Tips for Girl and Adult Recruitment
Non-Traditional volunteers can be a valuable asset in working with individually registered Girl Scouts because of their wide variety of skills and interests. But where do these volunteers come from, and what is required of them?
- Depending on the audience you are trying to reach, recruitment efforts for short-term or non-troop volunteers should be different from that of a long-term volunteers. For a diverse pool of volunteers with a range of skills and interests, recruitment can be through corporations, professional publication and organizations, special interest groups and clubs, and academic institutions.
- Keep in mind that more people are looking for short-term or targeted volunteer opportunities.
- Short-term volunteers do not need the extensive training that full-time volunteers receive.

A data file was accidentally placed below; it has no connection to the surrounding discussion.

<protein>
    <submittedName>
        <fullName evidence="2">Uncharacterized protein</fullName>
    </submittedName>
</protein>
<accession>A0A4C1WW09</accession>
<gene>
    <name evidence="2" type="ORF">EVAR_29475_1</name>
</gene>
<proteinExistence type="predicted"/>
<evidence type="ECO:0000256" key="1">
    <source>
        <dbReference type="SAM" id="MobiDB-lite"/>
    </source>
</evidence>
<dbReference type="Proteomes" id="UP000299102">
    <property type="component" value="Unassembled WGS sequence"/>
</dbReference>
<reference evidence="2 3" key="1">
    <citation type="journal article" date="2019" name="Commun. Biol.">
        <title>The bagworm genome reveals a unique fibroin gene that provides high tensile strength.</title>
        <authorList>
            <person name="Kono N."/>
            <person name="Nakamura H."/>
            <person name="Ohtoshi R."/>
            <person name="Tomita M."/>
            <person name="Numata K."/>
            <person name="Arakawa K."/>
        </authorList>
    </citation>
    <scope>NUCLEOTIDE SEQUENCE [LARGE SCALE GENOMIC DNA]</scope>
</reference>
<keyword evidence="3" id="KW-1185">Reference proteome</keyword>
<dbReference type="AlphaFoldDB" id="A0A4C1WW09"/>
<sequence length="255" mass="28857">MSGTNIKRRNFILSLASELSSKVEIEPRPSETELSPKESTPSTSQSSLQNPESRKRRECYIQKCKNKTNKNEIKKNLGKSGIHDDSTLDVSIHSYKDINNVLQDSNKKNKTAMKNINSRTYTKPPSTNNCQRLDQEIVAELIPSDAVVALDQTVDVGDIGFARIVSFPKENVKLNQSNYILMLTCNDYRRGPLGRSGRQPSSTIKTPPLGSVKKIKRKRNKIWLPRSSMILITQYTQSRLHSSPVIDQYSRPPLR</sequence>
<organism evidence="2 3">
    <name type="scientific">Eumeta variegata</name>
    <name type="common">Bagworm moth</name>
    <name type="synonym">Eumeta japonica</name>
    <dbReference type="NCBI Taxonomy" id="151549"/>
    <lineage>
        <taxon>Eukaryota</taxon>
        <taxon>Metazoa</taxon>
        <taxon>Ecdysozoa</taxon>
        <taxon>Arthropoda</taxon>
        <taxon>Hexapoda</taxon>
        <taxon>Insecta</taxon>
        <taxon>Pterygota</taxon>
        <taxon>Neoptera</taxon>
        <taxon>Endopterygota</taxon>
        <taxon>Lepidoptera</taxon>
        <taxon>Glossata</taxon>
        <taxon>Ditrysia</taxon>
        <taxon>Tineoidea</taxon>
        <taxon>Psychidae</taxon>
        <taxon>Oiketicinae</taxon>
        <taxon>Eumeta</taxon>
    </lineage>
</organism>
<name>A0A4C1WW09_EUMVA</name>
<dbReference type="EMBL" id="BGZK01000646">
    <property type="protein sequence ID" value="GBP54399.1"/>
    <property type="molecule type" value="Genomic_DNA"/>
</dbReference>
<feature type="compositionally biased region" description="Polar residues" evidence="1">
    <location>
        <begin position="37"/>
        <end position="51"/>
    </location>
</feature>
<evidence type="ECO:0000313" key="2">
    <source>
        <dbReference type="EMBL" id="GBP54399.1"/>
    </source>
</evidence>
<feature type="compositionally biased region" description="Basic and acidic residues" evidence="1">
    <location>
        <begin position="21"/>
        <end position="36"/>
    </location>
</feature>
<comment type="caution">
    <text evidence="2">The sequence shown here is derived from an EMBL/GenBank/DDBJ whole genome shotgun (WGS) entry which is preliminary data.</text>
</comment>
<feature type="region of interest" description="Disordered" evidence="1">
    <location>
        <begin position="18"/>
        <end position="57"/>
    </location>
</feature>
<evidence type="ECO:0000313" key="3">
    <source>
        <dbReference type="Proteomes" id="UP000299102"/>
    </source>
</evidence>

- Short-term volunteers should be trained on Girl Scout Safety-Wise and practices and on ways of working with Girl Scouts on their specific activity topic.
- Like all volunteers, they should undergo the application and screening process. This is especially important if they are meeting directly with girls.
RETENTION - Ensure girls of disbanded Girl Scout Troops are contacted and offered the opportunity to join another GS Troop. These girls should receive first preference for placement in another GS Troop or can also register as Juliettes. The girl and her parent should be invited to attend Service Unit events until GS Troop placement is possible.
- Don’t forget to involve returning Girl Scouts in the recruitment of other young girls.
- Develop recruitment plans for schools with low Girl Scout participation.
- Search for charter, parochial/religious, and private schools which may not be a part of the original Girl Scout Service Unit plan to obtain additional girl membership.
- Plan events designed to recruit new girls, such as Tebby Bear Teas, Mother & Daughter Socials, Skating Parties, Interactive Movie Days, etc.